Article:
Many organisations now run an annual change budget. This means that it is very common for the majority of change projects to mobilise in the first quarter (Q1) of the year. This in turn means that this is the time that many PMO’s that are dedicated to support the change activities are formed.
So if your manager has just tapped you on the shoulder and asked you to mobilise a PMO, you will want to know the common reasons for failure so that you can take the right steps make sure that you are successful.
Common reasons for PMO failure
1. Value perceived as offering little or no value
It is still very common for many people within an organisation (especially project managers and senior management) to view a PMO as little more than a low value, bureaucratic administrative function that is staffed with junior resources.
Due to this the PMO function is not respected and any attempts to request project information or implement standards are either ignored or the inputs from the projects is very poor and do not follow standards.
The unfortunate impact of this is that the quality of the reporting provided by the PMO is very poor that provides more support to the project managers and senior management that there is no value being provided (even though they are responsible for the poor quality).
The problem is then further compounded by:
2. Lack of senior sponsorship for the PMO
Hopefully a PMO should have a senior sponsor (if not you have real problems and the chances of success even further diminished). However, even if you have a sponsor, in many cases that do not understand the full benefits of a PMO and think that it is simply a means to achieve a consolidated report (a simple case of collecting all the inputs from the projects and placing them into a consolidated presentation).
This will typically result in a sponsor who sees little value in supporting the PMO to execute their duties. This is especially critical when you have the inevitable situation where the project managers complain to their own sponsors that the PMO is taking up their valuable time to complete pointless reports instead of important delivery work. Then, at the next senior management meeting, the sponsors will find way to attribute any delays on their projects to the fact that the PMO is impacting the projects with pointless requests.
A disengaged or reluctant PMO sponsor will not support the actions of the PMO. This will result in the position of the PMO being further weakened or even to be disbanded!
3. Lack of authority
This is very closely linked to point 2, lack of sponsorship.
If a PMO is not given the appropriate authority (mandate) by senior management, the project managers will interpret any request for information or to comply with standards as optional (at best). This will result in the PMO not being able to collect the required project inputs meaning they will not be able to provide consolidated reporting for senior management.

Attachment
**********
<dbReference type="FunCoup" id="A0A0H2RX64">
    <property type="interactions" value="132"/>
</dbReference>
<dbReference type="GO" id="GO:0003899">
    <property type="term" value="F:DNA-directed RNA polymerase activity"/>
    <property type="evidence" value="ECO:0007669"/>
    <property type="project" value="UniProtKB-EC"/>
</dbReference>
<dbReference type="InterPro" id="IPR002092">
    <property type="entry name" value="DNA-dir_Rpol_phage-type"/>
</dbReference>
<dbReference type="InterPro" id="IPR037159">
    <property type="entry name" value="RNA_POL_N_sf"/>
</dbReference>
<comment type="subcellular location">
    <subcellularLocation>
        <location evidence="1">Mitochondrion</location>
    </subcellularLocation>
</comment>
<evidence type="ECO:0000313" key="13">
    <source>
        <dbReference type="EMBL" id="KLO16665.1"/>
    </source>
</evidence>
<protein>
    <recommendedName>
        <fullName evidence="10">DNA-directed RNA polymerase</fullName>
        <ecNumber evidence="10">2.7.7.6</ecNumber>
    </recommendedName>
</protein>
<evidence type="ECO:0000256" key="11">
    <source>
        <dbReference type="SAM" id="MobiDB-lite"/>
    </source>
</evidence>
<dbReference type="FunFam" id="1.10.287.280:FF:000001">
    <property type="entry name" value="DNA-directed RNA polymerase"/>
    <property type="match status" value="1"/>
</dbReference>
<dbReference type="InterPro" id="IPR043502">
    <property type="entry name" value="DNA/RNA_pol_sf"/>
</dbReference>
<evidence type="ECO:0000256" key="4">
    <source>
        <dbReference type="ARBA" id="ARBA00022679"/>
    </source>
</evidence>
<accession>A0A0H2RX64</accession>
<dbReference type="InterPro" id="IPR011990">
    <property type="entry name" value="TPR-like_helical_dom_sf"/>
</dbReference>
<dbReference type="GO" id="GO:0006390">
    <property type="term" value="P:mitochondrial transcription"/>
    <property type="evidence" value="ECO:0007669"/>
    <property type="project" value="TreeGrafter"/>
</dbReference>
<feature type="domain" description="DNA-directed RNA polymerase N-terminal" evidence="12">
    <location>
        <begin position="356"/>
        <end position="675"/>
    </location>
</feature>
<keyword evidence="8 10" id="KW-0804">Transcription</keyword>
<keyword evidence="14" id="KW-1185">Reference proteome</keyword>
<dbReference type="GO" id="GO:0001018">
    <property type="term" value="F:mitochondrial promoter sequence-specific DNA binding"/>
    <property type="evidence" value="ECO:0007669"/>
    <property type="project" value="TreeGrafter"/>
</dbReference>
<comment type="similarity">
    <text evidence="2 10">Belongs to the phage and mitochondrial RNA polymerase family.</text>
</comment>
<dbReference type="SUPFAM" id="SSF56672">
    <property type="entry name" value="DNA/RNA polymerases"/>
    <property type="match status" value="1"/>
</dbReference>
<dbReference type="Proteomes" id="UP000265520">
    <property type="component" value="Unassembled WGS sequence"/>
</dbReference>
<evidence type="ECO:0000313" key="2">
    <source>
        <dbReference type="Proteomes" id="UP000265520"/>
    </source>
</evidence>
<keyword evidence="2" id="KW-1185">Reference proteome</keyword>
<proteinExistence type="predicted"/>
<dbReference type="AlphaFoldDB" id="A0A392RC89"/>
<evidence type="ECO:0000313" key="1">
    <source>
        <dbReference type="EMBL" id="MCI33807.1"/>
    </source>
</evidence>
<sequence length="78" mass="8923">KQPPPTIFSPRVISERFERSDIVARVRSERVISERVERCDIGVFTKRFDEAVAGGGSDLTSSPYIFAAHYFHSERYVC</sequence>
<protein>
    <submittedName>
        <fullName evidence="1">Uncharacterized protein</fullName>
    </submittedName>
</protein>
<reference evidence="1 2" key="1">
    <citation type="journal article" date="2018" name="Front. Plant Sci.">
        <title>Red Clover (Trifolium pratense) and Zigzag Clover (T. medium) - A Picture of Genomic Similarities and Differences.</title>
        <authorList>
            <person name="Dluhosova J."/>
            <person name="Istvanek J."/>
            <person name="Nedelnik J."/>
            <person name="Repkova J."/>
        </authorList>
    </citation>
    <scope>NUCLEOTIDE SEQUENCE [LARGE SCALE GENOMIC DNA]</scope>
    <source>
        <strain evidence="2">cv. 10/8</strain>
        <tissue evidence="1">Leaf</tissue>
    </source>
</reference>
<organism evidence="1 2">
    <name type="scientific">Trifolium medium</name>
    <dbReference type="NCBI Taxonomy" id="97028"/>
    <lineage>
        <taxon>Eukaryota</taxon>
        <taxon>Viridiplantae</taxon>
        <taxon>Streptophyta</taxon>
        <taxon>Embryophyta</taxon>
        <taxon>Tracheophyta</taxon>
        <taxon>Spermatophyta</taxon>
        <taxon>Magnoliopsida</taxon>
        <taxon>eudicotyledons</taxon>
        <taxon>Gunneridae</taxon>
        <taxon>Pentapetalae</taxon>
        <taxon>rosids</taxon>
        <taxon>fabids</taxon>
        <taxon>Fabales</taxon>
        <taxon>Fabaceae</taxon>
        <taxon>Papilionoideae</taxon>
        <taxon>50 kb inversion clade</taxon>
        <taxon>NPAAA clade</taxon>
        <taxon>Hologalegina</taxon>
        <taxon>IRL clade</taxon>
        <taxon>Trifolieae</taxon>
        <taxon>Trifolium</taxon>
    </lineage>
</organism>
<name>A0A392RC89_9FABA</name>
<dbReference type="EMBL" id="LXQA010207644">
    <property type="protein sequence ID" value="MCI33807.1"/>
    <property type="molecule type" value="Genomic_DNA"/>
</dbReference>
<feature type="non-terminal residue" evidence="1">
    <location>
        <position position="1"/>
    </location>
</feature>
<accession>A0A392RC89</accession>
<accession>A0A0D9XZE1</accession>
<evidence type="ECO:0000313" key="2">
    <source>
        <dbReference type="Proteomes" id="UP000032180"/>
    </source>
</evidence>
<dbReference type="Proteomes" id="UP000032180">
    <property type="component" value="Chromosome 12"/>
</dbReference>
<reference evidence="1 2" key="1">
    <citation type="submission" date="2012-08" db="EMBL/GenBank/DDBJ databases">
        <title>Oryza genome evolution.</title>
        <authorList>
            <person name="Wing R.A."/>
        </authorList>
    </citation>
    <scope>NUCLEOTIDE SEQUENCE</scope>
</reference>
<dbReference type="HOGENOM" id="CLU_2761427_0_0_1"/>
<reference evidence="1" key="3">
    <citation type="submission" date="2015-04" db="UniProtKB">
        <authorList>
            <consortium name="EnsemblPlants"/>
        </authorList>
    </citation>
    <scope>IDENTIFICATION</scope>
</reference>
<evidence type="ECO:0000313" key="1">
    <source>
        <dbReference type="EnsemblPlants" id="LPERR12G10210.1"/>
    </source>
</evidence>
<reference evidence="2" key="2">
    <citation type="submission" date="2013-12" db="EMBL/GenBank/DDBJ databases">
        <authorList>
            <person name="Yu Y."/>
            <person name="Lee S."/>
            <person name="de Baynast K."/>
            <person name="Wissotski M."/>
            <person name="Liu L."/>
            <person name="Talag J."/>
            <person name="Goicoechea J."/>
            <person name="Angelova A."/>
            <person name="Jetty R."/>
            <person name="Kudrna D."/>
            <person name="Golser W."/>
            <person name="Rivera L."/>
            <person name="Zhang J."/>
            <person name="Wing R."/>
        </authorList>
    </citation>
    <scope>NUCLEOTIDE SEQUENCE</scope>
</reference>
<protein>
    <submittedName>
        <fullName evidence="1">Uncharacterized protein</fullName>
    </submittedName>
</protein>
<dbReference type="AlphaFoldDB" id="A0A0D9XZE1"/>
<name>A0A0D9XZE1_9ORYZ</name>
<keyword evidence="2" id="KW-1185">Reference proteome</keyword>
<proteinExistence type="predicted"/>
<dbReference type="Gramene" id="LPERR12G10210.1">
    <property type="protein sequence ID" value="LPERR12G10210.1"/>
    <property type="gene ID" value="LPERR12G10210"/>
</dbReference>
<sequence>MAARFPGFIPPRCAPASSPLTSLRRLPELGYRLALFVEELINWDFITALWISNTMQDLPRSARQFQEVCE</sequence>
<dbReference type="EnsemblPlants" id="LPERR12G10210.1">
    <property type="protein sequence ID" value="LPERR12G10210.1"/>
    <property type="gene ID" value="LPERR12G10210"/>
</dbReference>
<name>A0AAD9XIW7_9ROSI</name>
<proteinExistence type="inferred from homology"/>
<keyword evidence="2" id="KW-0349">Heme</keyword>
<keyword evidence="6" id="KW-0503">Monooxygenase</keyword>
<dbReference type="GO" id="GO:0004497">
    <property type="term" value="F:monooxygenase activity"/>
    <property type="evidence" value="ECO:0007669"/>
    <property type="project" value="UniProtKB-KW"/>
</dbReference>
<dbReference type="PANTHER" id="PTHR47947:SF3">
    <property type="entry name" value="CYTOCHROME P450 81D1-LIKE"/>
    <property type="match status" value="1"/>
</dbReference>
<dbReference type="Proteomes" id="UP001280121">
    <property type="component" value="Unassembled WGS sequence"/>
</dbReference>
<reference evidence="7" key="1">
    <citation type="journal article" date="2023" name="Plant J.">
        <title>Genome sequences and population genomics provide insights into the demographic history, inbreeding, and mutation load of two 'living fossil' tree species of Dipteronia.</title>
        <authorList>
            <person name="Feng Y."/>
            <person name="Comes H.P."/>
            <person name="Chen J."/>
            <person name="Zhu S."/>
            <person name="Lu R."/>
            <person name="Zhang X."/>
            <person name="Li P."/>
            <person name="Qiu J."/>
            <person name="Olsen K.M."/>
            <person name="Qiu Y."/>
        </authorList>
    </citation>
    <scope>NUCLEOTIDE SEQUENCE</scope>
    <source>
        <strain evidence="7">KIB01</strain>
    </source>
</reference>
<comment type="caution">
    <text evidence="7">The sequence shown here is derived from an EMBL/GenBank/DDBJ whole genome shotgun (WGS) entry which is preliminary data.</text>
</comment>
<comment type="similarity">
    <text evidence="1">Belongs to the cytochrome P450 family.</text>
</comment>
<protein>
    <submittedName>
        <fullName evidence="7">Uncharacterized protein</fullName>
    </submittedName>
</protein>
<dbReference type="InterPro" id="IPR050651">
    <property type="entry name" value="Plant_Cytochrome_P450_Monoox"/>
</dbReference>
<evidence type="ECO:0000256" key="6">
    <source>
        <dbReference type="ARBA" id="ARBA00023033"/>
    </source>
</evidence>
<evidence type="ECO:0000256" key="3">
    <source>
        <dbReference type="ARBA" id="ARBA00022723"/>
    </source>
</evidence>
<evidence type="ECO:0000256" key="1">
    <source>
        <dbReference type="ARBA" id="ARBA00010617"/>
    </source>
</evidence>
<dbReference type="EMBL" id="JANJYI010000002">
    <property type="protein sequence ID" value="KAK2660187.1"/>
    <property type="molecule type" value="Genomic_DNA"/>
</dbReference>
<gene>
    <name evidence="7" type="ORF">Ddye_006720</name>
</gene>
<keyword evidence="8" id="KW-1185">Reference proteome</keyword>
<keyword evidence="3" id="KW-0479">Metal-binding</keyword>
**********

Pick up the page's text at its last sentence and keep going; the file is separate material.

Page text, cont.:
4. The PMO resources are inexperienced
This links very closely with point 1, perceived lack of value.
If senior management believe that all the PMO does is collect and consolidate information, it is all too common for this to result in the PMO being staffed by junior or inexperienced resources – why do you need experienced (expensive) resources to collect, copy and paste information into a spreadsheet or PowerPoint?
This results in a PMO that does not know what tools and process should be implemented, are unable to review and challenge inputs resulting in poor quality output that is not valued by senior management. This compounds the problem further why would you invest more funds for more experienced resources if the value provided is so low.
Inexperienced resources will also suffer at the hands of the project managers. With little or no project delivery experience, how can an inexperienced PMO resource have any chance of challenging the reports of experienced project managers?
5. PMO operates as an audit function (project police)
Project managers do not like people outside of their project reviewing their reports. This usually results in every problem being exposed resulting in extra attention from management. While it is important to have open and transparent reporting to avoid nasty shocks, it needs to be done the right way.
Unfortunately some PMO’s get into a mode of operation where they are looking to expose weaknesses and problems so as to expose the project manager. This behaviour makes the project manager reluctant to share any information other than the absolute minimum.
The net result is that the working relationship between the PMO and project managers breaks down resulting in only the minimum information being reported and the PMO not really understanding where the REAL problems are in the project.
It is worth remembering that the PMO is not an audit function, it should be working with and supporting the projects to help them deliver. The objective of the project managers and the PMO is the same – the successful delivery of the projects.
The above are some of the common reasons why a PMO will fail and it is important to understand them so you are well placed to avoid them.